Legislation and approvals

Legislation

DPI administers the key pieces of legislation that identify and protect threatened fish and marine vegetation in NSW: the Fisheries Management Act 1994 and the Fisheries Management (General) Regulation 2010.

The Office of Environment and Heritage administers the NSW Biodiversity Conservation Act 2016.

Matters of national significance are administered by the national Environment Protection and Biodiversity Conservation Act 1999.

A licence may be required under section 220ZW of the Fisheries Management Act 1994 if an action is likely to result in:

  • harm to a threatened species, population or ecological community;
  • damage to critical habitat; or
  • damage to the habitat of a threatened species, population or ecological community.

Applying for a section 220ZW licence

How DPI processes licence applications

When a section 220ZW licence application form is received, DPI assesses the proposed action to determine whether it is likely to have a significant impact on threatened species or their habitat, including critical habitat. There are a number of possible outcomes:

  1. DPI could determine that the action is not likely to significantly affect threatened species, populations or ecological communities or their habitat, and could issue a certificate to this effect. There may or may not be conditions that will need to be met.
  2. DPI could grant a licence under section 220ZW of the Fisheries Management Act if the proposed action is likely to have a significant effect on threatened species, populations or ecological communities or their habitat, or if the action is on land that is critical habitat, in which case a species impact statement will be requested when making a licence application determination.
  3. DPI could refuse the application.

Licence applications that are accompanied by a species impact statement are advertised by DPI and the public are given the opportunity to provide written submissions on the proposed action.

Some applications can take longer to process due to the nature and complexity of the proposed actions. Should a licence be issued it will appear in the public register.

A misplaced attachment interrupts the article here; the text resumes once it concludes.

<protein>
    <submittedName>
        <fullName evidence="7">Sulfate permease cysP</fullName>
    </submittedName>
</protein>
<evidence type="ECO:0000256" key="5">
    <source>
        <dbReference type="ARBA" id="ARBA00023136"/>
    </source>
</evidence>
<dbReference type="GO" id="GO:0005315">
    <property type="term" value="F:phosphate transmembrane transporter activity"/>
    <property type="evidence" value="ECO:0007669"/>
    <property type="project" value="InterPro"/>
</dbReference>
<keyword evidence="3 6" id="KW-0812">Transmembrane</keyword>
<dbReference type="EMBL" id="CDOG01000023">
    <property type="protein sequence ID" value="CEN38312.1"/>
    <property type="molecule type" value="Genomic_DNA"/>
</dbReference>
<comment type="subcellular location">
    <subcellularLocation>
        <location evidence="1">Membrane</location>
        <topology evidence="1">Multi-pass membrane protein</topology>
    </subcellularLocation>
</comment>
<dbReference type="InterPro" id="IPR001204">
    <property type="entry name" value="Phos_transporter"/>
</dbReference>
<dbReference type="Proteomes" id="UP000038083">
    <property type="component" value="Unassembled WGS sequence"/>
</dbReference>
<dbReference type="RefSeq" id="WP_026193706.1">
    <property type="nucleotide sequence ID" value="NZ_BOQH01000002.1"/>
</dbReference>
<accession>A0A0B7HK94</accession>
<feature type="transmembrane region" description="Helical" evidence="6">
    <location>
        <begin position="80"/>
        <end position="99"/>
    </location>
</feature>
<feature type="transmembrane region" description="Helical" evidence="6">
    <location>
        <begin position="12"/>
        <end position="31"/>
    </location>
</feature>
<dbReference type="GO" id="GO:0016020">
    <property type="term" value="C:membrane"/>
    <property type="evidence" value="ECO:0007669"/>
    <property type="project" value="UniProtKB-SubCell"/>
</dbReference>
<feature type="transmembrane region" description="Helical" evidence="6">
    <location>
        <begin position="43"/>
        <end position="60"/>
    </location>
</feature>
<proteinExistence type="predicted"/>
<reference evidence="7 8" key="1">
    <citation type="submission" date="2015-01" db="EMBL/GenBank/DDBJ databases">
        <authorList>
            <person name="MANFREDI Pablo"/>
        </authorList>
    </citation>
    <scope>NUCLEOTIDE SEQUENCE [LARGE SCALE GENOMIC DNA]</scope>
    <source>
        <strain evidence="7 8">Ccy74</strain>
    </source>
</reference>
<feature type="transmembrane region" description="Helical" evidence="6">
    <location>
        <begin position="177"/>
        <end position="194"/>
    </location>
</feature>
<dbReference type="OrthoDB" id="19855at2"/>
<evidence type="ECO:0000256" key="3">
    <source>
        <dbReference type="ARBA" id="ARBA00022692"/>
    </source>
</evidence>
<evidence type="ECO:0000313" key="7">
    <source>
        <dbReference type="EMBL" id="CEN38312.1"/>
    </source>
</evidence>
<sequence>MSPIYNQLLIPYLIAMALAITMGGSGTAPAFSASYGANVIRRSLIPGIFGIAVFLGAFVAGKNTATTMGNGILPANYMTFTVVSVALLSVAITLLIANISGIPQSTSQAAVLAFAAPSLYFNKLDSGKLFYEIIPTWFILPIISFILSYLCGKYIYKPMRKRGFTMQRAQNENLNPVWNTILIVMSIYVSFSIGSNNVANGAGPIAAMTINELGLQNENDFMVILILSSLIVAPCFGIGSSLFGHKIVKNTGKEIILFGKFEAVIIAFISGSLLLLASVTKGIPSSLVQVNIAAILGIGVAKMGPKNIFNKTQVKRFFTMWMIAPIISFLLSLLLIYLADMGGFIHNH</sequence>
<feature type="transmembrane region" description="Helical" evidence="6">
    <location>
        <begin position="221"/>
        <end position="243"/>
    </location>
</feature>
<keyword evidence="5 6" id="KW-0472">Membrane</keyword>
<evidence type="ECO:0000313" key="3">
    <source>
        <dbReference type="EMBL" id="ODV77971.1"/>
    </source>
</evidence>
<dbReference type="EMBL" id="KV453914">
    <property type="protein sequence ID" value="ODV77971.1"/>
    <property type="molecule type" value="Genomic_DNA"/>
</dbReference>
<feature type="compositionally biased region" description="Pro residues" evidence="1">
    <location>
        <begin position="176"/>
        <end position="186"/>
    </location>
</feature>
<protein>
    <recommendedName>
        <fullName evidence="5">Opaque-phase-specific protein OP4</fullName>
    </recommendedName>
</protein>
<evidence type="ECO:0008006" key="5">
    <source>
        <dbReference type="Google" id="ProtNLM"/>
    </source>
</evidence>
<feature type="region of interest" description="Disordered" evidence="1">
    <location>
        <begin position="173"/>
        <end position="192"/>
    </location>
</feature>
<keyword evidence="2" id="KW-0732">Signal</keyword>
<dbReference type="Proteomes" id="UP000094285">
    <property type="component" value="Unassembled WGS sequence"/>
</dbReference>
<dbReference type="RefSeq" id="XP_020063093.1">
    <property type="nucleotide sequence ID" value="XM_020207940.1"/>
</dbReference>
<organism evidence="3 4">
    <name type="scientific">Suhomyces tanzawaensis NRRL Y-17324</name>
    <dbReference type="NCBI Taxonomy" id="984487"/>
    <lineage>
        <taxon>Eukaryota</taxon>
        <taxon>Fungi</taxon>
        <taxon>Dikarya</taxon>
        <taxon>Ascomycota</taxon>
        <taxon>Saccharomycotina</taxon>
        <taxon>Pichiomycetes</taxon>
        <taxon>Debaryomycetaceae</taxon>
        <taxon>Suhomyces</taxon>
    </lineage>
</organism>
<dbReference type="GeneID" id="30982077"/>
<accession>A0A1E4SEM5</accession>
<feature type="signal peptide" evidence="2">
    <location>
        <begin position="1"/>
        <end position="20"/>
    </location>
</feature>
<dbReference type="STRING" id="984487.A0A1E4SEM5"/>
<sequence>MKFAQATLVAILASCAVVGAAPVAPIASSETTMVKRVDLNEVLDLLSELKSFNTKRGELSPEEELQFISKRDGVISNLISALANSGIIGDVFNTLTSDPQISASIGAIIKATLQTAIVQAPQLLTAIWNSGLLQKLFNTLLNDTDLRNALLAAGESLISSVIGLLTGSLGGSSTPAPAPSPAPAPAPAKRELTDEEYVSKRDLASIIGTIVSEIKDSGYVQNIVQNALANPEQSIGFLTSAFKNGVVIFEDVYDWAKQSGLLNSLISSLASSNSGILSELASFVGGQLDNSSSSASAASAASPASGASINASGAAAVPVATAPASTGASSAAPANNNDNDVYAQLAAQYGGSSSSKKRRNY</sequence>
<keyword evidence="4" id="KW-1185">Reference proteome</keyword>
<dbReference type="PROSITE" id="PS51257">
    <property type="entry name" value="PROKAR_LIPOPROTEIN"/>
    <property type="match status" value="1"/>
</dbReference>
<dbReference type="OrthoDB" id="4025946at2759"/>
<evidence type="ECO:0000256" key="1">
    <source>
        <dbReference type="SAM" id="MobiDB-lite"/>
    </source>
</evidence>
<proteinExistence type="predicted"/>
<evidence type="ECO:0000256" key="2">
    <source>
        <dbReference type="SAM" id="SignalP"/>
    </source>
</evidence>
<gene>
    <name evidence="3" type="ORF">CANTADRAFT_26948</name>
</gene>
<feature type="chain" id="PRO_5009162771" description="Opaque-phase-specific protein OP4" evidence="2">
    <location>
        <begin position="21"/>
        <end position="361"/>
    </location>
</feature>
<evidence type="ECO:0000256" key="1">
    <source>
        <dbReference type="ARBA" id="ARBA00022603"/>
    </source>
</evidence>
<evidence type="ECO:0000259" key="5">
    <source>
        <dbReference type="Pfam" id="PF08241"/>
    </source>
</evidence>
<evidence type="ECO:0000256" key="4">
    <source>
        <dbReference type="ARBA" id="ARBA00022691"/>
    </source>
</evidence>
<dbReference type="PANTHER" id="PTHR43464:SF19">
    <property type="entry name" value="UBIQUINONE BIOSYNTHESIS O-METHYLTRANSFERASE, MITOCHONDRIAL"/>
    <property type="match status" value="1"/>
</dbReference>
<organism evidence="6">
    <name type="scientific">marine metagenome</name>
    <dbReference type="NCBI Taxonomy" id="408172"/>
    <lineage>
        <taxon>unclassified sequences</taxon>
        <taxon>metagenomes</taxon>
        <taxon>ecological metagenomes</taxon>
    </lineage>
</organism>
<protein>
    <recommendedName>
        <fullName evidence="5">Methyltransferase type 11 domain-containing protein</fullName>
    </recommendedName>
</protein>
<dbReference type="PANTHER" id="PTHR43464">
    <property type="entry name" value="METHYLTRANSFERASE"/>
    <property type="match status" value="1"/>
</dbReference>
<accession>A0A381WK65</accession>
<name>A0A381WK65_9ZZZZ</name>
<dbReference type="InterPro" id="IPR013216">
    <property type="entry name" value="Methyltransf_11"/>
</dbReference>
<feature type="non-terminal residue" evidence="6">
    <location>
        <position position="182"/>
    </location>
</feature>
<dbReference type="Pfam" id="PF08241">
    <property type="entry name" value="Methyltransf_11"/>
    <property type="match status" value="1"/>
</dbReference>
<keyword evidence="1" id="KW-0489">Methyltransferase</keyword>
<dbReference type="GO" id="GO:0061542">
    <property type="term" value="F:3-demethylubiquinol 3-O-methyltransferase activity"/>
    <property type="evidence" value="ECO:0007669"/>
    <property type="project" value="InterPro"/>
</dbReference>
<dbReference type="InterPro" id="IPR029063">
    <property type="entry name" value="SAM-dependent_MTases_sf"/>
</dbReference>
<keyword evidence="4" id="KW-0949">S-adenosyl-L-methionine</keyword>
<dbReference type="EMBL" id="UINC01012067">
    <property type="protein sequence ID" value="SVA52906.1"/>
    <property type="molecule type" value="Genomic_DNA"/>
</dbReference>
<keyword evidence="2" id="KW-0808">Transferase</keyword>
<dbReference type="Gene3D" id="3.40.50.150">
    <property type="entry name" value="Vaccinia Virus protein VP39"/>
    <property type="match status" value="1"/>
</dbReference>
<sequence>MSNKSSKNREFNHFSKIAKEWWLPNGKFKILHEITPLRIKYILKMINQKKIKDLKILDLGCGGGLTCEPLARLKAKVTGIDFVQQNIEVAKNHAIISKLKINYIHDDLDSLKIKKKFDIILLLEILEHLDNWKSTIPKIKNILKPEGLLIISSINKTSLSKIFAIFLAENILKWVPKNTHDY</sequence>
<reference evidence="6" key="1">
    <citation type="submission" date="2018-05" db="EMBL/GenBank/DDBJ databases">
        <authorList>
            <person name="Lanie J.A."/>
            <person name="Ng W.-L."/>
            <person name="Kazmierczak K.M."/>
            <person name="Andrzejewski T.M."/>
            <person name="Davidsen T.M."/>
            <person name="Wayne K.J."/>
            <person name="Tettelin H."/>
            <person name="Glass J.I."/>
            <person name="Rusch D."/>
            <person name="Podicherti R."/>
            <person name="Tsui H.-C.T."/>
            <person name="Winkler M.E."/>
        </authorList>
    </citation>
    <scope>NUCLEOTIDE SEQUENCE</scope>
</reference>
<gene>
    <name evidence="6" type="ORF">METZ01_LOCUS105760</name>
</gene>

Current licences in force

A Ministerial order may be required under section 221IA of the Fisheries Management Act 1994 to authorise a class of persons to carry out an activity that may result in:

  • harm to a threatened species, population or ecological community; or
  • damage to the habitat of a threatened species, population or ecological community.

Prior to making an order, a species impact statement must be prepared and the Minister must consult the Fisheries Scientific Committee, relevant advisory councils, and give the public an opportunity to make written submissions on the proposed order.

The Minister may also make an interim order to permit the continuation of an existing activity following the listing of a new threatened species, population or ecological community, if reasonably necessary to reduce social and economic impacts during the assessment of a proposed Ministerial order. Interim orders may only remain in force for a period not exceeding 6 months, however they may be remade if required.

List of Ministerial orders and interim orders in force.

The Minister for Primary Industries may enter into a joint management agreement under s. 221V of the Fisheries Management Act 1994 with another public authority. The purpose of a joint management agreement is to manage, regulate or restrict an action that is jeopardising the survival of a threatened species, population or ecological community.

A joint management agreement for the NSW Shark Meshing (Bather Protection) Program has been prepared between the Department of Primary Industries and the Chief Executive of the Office of Environment and Heritage. The objectives of the joint management agreement are to:

  • minimise the impact of shark meshing on marine mammals, marine reptiles, marine birds, fish and marine vegetation that are a threatened species, population or ecological community or are protected fauna or protected fish and
  • ensure that shark meshing does not jeopardise the survival or conservation status of threatened species, populations or ecological communities, or cause species that are not threatened to become threatened.

The joint management agreement is supported by a management plan.

Role of the Fisheries Scientific Committee

Before the Minister enters into a joint management agreement, the document must be provided to the Fisheries Scientific Committee for review, and the public must be given an opportunity to make submissions on the draft agreement.

The Fisheries Scientific Committee must also conduct an annual review of the performance of all parties to a joint management agreement and advise the Minister of any deficiencies in implementation of any joint management agreement by any party to it. These reviews are available at NSW Shark Meshing (Bather Protection) Program.